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If Erdogan Really Sends Troops to Libya That Means War With Egypt

And Egypt has the home field advantage

The Turkish President Erdogan continues to create enemies for Turkey.

After waging a war on Syria, he has managed to piss off the EU by pushing refugees towards it. He has displeased NATO and the U.S. by installing Russian air defenses. Most Arab countries at the Persian Gulf hate him for his support for Qatar.

Erdogan has allied himself with the with the Government of National Accord (GNA) that rules in Tripoli, Libya. He will now have to take on several additional countries which support the GNA’s opponent.

After the NATO war destroyed Africa’s richest country Libya is still split.

Most of the east and the south and most of the oil of the country is ruled by General Khalifa Haftar, a former CIA asset. Haftar has support from the UAE, Saudi Arabia, Egypt and Russia. A U.S. delegation recently visited him. Nine month ago he started a campaign to eliminate the Muslim Brotherhood controlled GNA around Tripoli and Misrata.

The campaign got stuck even as each side continued to put more and better material onto the ground and into the air. Pilots flying for Haftar are allegedly from the UAE and Egypt. The GNA flies Turkish drones which are likely controlled by Turkish pilots. There are also rumors that Russian mercenaries are involved in support of Haftar.

Both sides lack well-trained ground troops in sufficient numbers. At the end of November Erdogan offered a rather curious agreement to the GNA. In exchange for troops from Turkey the GNA would have to agree to a common maritime border between Libya and Turkey.

Fayez al-Sarraj, the Chairman of the Presidential Council of Libya and prime minister of the GNA, agreed. That resulted in this curious map.

Erdogan then claimed that Turkey has the sole right to economically explore the Mediterranean Sea north of the red and yellow line. He also said that pipelines laid through that area would need Turkish agreement. Egypt, Israel and Cyprus had planned a gas pipeline between their sub sea gas explorations and Greece. (That pipeline is likely a pipe dream as there is too little gas for sale to justify the large investment.)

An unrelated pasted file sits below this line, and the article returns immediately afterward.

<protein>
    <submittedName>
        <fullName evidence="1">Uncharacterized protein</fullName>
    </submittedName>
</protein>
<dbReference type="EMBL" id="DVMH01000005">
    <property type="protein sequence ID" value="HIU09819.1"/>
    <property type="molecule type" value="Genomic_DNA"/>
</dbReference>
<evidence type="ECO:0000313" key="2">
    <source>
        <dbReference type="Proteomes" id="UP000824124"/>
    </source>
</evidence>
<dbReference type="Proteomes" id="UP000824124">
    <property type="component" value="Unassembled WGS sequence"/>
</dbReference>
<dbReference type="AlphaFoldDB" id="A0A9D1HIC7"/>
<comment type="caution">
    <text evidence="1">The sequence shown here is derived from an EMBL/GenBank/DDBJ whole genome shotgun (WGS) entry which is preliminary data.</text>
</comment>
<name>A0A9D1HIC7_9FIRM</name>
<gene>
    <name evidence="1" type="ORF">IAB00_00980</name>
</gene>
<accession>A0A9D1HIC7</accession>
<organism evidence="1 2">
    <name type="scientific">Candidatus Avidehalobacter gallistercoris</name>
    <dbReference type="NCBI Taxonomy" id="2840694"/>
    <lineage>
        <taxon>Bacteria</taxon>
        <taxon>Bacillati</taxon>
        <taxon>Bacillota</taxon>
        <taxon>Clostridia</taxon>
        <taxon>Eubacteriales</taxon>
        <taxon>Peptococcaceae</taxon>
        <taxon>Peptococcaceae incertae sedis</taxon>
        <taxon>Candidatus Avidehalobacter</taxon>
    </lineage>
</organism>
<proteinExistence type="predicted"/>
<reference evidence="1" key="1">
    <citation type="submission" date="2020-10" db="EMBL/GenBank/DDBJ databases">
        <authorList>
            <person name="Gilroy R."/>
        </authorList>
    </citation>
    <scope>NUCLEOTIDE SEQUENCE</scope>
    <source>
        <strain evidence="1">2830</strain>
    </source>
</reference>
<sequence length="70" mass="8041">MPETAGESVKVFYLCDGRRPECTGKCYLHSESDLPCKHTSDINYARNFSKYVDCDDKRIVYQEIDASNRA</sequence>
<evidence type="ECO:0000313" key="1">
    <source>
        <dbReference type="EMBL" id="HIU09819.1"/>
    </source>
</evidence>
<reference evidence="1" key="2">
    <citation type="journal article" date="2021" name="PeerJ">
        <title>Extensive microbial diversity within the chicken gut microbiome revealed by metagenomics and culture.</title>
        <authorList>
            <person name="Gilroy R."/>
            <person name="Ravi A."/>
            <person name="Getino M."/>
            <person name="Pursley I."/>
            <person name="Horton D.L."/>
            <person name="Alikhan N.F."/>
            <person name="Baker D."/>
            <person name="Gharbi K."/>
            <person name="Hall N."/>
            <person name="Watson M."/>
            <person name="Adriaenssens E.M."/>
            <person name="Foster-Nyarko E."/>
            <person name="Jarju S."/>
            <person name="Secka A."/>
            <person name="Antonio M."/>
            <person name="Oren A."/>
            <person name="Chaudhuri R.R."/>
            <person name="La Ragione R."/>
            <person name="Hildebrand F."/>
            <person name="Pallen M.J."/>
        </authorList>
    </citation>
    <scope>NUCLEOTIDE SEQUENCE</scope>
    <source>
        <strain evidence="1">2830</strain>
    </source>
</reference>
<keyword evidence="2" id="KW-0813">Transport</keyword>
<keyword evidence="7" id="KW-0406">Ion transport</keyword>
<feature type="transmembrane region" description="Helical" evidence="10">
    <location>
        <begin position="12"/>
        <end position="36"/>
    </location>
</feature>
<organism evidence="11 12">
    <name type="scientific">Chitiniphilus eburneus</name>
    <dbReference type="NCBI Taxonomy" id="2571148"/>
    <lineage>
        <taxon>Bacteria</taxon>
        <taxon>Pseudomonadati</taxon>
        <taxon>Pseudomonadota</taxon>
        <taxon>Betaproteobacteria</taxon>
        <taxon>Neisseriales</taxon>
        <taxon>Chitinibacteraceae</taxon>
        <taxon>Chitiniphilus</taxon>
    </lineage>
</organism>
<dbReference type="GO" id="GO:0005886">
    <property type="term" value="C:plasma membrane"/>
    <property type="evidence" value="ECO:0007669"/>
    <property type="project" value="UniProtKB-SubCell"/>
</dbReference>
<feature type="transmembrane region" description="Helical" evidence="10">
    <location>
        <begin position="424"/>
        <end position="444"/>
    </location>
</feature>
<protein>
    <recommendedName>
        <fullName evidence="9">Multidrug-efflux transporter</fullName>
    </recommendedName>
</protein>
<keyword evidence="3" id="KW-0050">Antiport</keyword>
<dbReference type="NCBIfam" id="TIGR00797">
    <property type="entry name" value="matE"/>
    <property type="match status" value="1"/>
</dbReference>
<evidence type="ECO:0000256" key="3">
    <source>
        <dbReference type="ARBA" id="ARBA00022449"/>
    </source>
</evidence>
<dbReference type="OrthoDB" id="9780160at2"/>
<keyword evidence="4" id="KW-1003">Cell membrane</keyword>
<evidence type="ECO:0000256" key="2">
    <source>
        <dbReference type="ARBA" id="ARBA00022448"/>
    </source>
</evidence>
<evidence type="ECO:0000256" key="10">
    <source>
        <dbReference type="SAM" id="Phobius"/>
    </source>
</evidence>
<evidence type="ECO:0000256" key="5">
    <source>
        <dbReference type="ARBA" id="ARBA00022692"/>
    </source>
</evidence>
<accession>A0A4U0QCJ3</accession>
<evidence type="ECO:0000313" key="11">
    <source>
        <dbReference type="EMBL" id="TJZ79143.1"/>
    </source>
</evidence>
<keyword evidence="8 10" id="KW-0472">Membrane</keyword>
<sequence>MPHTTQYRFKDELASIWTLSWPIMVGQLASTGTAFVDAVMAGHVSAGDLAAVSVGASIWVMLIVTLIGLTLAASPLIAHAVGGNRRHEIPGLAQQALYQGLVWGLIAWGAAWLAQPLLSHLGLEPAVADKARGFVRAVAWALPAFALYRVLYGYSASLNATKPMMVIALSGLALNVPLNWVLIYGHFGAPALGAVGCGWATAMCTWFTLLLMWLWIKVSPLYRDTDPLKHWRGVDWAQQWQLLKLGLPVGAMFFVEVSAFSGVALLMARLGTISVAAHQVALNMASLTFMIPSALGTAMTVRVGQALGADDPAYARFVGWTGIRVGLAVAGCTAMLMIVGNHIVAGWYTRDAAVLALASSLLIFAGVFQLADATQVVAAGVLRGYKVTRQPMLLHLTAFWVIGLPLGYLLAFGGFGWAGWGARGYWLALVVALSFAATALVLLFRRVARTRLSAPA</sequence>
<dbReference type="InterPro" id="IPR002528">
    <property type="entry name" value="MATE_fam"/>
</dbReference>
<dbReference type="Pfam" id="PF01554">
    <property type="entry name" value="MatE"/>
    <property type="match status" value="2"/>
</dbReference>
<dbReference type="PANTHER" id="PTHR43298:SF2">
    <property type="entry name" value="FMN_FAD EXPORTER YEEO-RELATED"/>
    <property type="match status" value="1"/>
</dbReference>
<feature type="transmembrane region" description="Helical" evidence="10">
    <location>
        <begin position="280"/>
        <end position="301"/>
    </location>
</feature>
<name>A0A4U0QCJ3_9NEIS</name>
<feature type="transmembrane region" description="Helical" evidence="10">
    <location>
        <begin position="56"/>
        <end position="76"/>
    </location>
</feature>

There have already been intense spats between Cyprus, Israel and Turkey over Turkish drill ships which, accompanied by the Turkish Navy, intruded into Cyprus’ exclusive economic zone.

Nautical borders in areas of multiple states can not be drawn unilaterally or by just two parties. The area Erdogan claims is to a large part also claimed by Cyprus and Greece which both have better arguments for legal rights in the area than Turkey.

There is another legal problem. The Sikhirat agreement, which was signed in December 2015 under UN auspices and is the legal basis for the GNA, does not give GNA head Sarraj any right to make such an agreement and concession. [No concession was made. The agreement actually extends Libya’s claim into Greek waters so as to create the fiction that Libyan and Turkish sea zones are adjacent and have any business negotiating a maritime delineation.]

The conflict over exclusive economic rights in certain areas can probably be solved at the UN or through international courts. The military part of Erdogan’s deal is the real danger:

The deal offers Turkish support for the establishment of a Quick Reaction Force for police and military in Libya, as well as enhanced cooperation in intelligence and in the defense industry. Following the military cooperation deal, Erdoğan said Ankara might consider sending troops to Libya if the Libyan government requested military assistance.

A week ago Erdogan said that he was ready to deploy troops to Libya on short notice. Today rumors appeared in Arab media, still unconfirmed, that Turkish special operations forces landed in Tripoli.

The Libyan war between two Libyan parties will now become a very different beast. Egypt will not tolerate a Muslim Brotherhood led Libya as its neighbor. Before the Turkish support allows the GNA government to defeat Haftar Egypt will intervene. The situation can thereby soon develop into an intense war during which Turkish troops fight on Libyan grounds against the Egyptian military.

Both countries have rich Arab sponsors who can finance a long and intense conflict. Both have lots of material and many many soldiers who they can throw into the fight. The Egyptian side has one advantage. Its long land border allows for easy resupply while Turkey will have to rely on supplies that come by sea and air and can be cut off or at least interrupted.

Such a war could easily become the major international crisis of 2020.

Source: Moon of Alabama

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